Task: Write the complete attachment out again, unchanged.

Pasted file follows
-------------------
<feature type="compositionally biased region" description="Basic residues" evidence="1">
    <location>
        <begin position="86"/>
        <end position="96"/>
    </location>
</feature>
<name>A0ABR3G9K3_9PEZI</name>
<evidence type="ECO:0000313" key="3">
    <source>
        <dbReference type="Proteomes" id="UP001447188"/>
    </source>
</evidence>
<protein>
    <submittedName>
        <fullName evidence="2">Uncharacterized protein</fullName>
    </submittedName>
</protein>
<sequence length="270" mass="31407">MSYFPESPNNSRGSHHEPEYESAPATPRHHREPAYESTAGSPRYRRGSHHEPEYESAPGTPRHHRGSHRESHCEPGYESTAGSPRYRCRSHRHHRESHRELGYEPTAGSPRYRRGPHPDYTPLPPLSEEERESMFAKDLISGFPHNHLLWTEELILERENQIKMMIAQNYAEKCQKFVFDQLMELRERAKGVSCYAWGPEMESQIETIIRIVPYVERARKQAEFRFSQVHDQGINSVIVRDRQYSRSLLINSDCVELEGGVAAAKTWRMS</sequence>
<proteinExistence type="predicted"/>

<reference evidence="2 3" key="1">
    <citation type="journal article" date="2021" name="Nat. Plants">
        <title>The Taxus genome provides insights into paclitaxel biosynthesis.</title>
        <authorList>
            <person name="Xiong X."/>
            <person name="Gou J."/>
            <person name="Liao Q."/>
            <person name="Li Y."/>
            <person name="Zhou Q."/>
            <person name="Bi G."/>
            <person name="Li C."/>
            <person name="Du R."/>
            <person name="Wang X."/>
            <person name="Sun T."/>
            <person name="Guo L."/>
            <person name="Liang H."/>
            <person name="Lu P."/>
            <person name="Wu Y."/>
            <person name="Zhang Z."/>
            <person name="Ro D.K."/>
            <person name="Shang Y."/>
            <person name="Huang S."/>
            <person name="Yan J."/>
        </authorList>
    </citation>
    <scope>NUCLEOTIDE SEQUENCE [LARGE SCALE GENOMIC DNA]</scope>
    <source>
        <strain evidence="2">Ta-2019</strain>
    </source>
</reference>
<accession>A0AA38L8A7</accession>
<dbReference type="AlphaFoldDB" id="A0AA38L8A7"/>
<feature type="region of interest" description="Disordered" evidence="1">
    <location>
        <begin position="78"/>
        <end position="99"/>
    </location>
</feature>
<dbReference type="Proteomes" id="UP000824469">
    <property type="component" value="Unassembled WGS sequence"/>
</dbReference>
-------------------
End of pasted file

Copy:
<feature type="compositionally biased region" description="Basic residues" evidence="1">
    <location>
        <begin position="86"/>
        <end position="96"/>
    </location>
</feature>
<name>A0ABR3G9K3_9PEZI</name>
<evidence type="ECO:0000313" key="3">
    <source>
        <dbReference type="Proteomes" id="UP001447188"/>
    </source>
</evidence>
<protein>
    <submittedName>
        <fullName evidence="2">Uncharacterized protein</fullName>
    </submittedName>
</protein>
<sequence length="270" mass="31407">MSYFPESPNNSRGSHHEPEYESAPATPRHHREPAYESTAGSPRYRRGSHHEPEYESAPGTPRHHRGSHRESHCEPGYESTAGSPRYRCRSHRHHRESHRELGYEPTAGSPRYRRGPHPDYTPLPPLSEEERESMFAKDLISGFPHNHLLWTEELILERENQIKMMIAQNYAEKCQKFVFDQLMELRERAKGVSCYAWGPEMESQIETIIRIVPYVERARKQAEFRFSQVHDQGINSVIVRDRQYSRSLLINSDCVELEGGVAAAKTWRMS</sequence>
<proteinExistence type="predicted"/>

<reference evidence="2 3" key="1">
    <citation type="journal article" date="2021" name="Nat. Plants">
        <title>The Taxus genome provides insights into paclitaxel biosynthesis.</title>
        <authorList>
            <person name="Xiong X."/>
            <person name="Gou J."/>
            <person name="Liao Q."/>
            <person name="Li Y."/>
            <person name="Zhou Q."/>
            <person name="Bi G."/>
            <person name="Li C."/>
            <person name="Du R."/>
            <person name="Wang X."/>
            <person name="Sun T."/>
            <person name="Guo L."/>
            <person name="Liang H."/>
            <person name="Lu P."/>
            <person name="Wu Y."/>
            <person name="Zhang Z."/>
            <person name="Ro D.K."/>
            <person name="Shang Y."/>
            <person name="Huang S."/>
            <person name="Yan J."/>
        </authorList>
    </citation>
    <scope>NUCLEOTIDE SEQUENCE [LARGE SCALE GENOMIC DNA]</scope>
    <source>
        <strain evidence="2">Ta-2019</strain>
    </source>
</reference>
<accession>A0AA38L8A7</accession>
<dbReference type="AlphaFoldDB" id="A0AA38L8A7"/>
<feature type="region of interest" description="Disordered" evidence="1">
    <location>
        <begin position="78"/>
        <end position="99"/>
    </location>
</feature>
<dbReference type="Proteomes" id="UP000824469">
    <property type="component" value="Unassembled WGS sequence"/>
</dbReference>